VNAH Organizes Workshop to Generate Input on Vietnam Disability Law
Washington, DC. (July 28) -- Our team – two American academics, two lawyers who work for the United States government, and the director of an organization that protects the human rights of people with mental disabilities – came at VNAH’s invitation to assist with the drafting of Vietnam’s forthcoming law on the rights of persons with disabilities. It was a gratifying experience to work with government officials and disabled people’s organizations (DPOs) on such an important law.
The conference we attended was cosponsored by the Nippon Foundation, USAID, MOLISA and VNAH. It brought together key government officials, concerned citizens and members of DPOs, and members of the drafting team. It was a unique opportunity to get all the key players in the same room over a two-day period and share and exchange ideas.
Prof. Michael Stein (L, Front row), Executive Director of Harvard Law School Project on Disability; Joan Durocher (L, Standing) Senior Attorney Advisor of U.S. National Council on Disability; Prof. Mike Waterstone (second left) of Loyola Law School; Kathleen Blank Riether, Disability-rights Attorney (far right), joined by representatives from DPOs at the workshop in Hanoi
We offered our thoughts and critiques on the draft law, focusing on issues like the law’s enforcement and implementation provisions, employment provisions, education provisions, and application to children with mental disabilities. It was a productive session, and it was especially gratifying during the breakout sessions to see participants from disabled people’s organizations in direct dialogue with the law’s drafters and government officials.
Several of us also had the honor of meeting with Luong Phan Cu, MP, Vice-Chairperson of the Committee for Social Affairs of the National Assembly. He spoke emphatically of the need for this law, and underscored his commitment to its passage. We discussed with him the possibility of doing some follow up work with legislators prior to the law being brought before the National Assembly in October.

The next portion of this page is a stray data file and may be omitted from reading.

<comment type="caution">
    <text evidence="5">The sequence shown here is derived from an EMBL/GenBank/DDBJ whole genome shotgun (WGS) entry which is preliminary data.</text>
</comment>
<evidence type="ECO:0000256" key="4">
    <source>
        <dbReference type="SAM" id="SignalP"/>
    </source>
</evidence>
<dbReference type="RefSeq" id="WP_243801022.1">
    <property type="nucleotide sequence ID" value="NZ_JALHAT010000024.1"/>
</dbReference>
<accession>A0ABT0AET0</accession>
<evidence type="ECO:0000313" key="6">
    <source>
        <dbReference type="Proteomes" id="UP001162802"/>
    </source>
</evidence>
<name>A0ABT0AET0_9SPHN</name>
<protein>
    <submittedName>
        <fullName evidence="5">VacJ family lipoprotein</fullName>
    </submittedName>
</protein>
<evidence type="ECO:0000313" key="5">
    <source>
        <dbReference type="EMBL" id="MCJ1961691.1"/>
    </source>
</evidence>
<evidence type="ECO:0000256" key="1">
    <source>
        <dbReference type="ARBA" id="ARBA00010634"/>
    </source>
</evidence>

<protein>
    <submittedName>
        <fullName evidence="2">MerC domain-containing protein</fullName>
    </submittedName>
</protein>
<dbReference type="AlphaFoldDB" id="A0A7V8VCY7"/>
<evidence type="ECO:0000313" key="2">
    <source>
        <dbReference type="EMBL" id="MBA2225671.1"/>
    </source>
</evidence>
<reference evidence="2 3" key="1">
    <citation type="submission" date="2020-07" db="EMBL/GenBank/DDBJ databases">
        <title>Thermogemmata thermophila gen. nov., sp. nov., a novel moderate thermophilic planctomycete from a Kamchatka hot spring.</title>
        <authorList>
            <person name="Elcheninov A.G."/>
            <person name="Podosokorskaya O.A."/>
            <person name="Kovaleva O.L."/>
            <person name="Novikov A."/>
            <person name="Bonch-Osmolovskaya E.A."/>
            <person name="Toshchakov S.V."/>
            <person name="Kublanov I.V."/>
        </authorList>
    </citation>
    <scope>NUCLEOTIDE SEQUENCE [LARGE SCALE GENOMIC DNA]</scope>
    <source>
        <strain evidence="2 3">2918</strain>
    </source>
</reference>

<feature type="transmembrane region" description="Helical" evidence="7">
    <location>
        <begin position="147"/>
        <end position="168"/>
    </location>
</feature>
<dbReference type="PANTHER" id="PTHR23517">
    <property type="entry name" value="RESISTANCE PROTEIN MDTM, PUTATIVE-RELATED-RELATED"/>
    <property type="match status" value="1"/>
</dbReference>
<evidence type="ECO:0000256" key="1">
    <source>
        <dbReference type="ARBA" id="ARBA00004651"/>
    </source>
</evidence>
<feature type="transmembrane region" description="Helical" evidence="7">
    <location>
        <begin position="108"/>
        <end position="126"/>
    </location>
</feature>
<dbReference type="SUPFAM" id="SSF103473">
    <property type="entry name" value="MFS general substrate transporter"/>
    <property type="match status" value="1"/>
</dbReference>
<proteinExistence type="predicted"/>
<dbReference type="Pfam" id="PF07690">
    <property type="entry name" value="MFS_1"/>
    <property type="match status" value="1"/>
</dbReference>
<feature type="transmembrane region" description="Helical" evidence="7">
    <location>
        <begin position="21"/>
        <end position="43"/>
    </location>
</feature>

We also had an incredibly productive session with the National Academy of Public Administration (NAPA) where we met with NAPA officers and members of Viet Nam’s civil service. We discussed with them the role of the UN Convention of the Rights of People with Disabilities and the future impact of the upcoming national law disability on Viet Nam, including our perspectives drawn from the United States’ experience on the role of public officials in enforcing and implementing disability laws.
Finally, our team met with the leaders of the Vietnamese Disabled People’s Organizations during a training session that focused on capacity-building and the new Vietnamese disability rights law. For us, this meeting was an extraordinary opportunity to meet those who are at the forefront of educating and empowering people with disabilities throughout Viet Nam, and learn about their accomplishments in the face of daunting challenges.
All in all, it was a productive and exciting trip. We were privileged to share an important moment in Vietnam’s history as it moves toward the passage of a national disability rights law. It was an honor for each of us to be called upon to support our Vietnamese colleagues in shaping the content and direction of this milestone legislation.